Garrett Harris 10:27 p.m., May 22
The Swedish Models
Sound description: Rowdy garage-rock, with dual vocalists and dual drummers.
RIYL: Cape May, the Muslims, the Vultures, the Plot to Blow Up the Eiffel Tower
- Musician Interviews · Feb. 27, 2008
Inception: San Diego, 2007
Ex-Band Members: Mark Wiskowski, Bass guitar
Influences: Fifty on Their Heels, the Muslims, the Vultures, Silverbird, the Saw Doctors, Vinyl Radio, Led Zeppelin, David Bowie, the Kinks, Queen
The Swedish Models -- featuring former members of Cape May and Vinyl Radio -- formed in 2007. Their sound is punky garage rock, with an emphasis on heavy guitars which has helped them earn a buzz as one of San Diego’s current candidates for “most likely to make it to the bigtime.”
The band includes two lead vocalists: Andrew Bernhardt and Ryan Waller, both formerly with Vinyl Radio (Waller was also in The Jury, Bernhardt with Cape May). The group is filled out by Dusty Paul (Vinyl Radio) and Andrew McNally (Rookie Card). Bassist Mark Wiskowski (Cape May, Roses on Her Grave) was replaced in 2008 by Keith Hilton, who was also in Vinyl Radio.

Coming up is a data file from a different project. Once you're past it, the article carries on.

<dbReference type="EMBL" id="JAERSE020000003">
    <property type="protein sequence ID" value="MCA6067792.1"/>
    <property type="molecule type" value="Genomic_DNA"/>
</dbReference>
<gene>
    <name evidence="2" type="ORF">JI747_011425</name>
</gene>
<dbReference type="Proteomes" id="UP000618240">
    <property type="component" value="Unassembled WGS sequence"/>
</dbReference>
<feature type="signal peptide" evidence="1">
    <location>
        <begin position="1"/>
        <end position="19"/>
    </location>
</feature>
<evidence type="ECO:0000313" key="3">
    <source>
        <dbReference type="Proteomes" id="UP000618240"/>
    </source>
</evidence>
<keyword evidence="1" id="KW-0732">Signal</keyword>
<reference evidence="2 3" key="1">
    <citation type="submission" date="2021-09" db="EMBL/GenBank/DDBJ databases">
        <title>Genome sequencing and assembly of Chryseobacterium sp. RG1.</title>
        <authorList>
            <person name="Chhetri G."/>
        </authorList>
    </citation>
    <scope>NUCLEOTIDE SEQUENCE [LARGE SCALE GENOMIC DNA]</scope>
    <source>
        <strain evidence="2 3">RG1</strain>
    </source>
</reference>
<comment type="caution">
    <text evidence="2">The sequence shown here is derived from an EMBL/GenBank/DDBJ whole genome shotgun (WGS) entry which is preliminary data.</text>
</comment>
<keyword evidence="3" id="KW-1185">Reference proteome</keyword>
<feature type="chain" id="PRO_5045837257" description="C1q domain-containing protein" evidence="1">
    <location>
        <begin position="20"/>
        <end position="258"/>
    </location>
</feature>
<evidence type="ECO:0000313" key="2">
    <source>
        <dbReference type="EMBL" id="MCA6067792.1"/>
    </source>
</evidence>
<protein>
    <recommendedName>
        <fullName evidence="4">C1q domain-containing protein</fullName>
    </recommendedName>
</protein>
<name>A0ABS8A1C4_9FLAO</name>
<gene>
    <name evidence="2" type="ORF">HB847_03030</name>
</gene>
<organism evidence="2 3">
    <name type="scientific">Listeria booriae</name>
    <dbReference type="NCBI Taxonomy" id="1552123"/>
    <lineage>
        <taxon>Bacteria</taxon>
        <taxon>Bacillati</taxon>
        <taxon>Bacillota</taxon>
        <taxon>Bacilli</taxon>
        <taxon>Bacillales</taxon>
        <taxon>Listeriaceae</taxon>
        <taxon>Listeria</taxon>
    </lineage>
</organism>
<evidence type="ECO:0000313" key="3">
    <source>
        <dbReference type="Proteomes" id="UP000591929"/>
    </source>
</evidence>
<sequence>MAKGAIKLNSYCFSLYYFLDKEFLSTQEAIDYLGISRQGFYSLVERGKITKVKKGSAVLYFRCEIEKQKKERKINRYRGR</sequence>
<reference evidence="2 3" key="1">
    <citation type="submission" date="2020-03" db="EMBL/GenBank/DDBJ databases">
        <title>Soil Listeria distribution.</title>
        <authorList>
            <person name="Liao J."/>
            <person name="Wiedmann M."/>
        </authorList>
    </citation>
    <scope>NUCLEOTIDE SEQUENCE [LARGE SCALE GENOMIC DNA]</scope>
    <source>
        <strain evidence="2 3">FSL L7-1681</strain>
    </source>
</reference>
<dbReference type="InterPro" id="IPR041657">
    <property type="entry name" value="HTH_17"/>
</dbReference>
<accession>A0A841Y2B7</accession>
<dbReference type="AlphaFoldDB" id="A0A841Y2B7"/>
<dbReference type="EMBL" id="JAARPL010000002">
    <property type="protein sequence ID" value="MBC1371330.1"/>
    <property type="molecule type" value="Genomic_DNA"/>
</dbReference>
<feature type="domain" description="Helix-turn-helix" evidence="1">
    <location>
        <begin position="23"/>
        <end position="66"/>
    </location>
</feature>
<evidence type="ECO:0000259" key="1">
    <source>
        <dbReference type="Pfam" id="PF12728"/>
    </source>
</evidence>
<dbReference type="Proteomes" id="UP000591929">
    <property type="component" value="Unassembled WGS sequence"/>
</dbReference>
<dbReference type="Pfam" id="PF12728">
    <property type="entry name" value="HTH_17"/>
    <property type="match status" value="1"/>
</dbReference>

Bernhardt came up with the band’s name during a break at one of their first rehearsals. “I went to the toilet to talk to an old man about a mule and came back to our rehearsal room, opened the door, and said, ‘Where are all the Swedish models?’ It would have been sweet to open the door to a room full of hot models, but instead it was just our sweaty and half-drunken band. So we continued on as the Swedish Models from that day going forward, and if you have just enough to drink, we really do look like Swedish Models.”
The group made their debut in late May 2007 at the Beauty Bar. “Our first show at the Beauty Bar was memorable,” says drummer Dusty Paul, “because we brought our bikes (my Schwinn Stingray and Andrew B’s banana-seated My Little Pony cruiser) and party favors consisting of noisemakers and horny-goat weed. A lot of folks went home with strangers and wrote us thank-you letters the next day.”
The band’s songs cover just about every nook of the rock and roll pantheon. Bouncing keys, crunchy chords, soaring guitar solos, smart harmonies, and that rare attack of two drummers sharing one kit. If a comparison were to be drawn, it would be to the late ‘60s/early-‘70s incarnation of the Kinks.
“Our songwriting process usually starts with hooks that stick in our heads that need to be laid down as songs,” says Bernhardt. “It’s the reason why we take part in this wonderful wasteland called music — vocal hooks or instrumental hooks or just a groove. There’s so much material that we grab from each other. We try to go for the hooky stuff that we’ll love playing over and over. There’s a stony, catchy pop vibe in a lot of the material. We’re all multi-instrumentalists to some extent, so when we write, someone naturally goes for what they feel like playing, and it works out by natural selection.”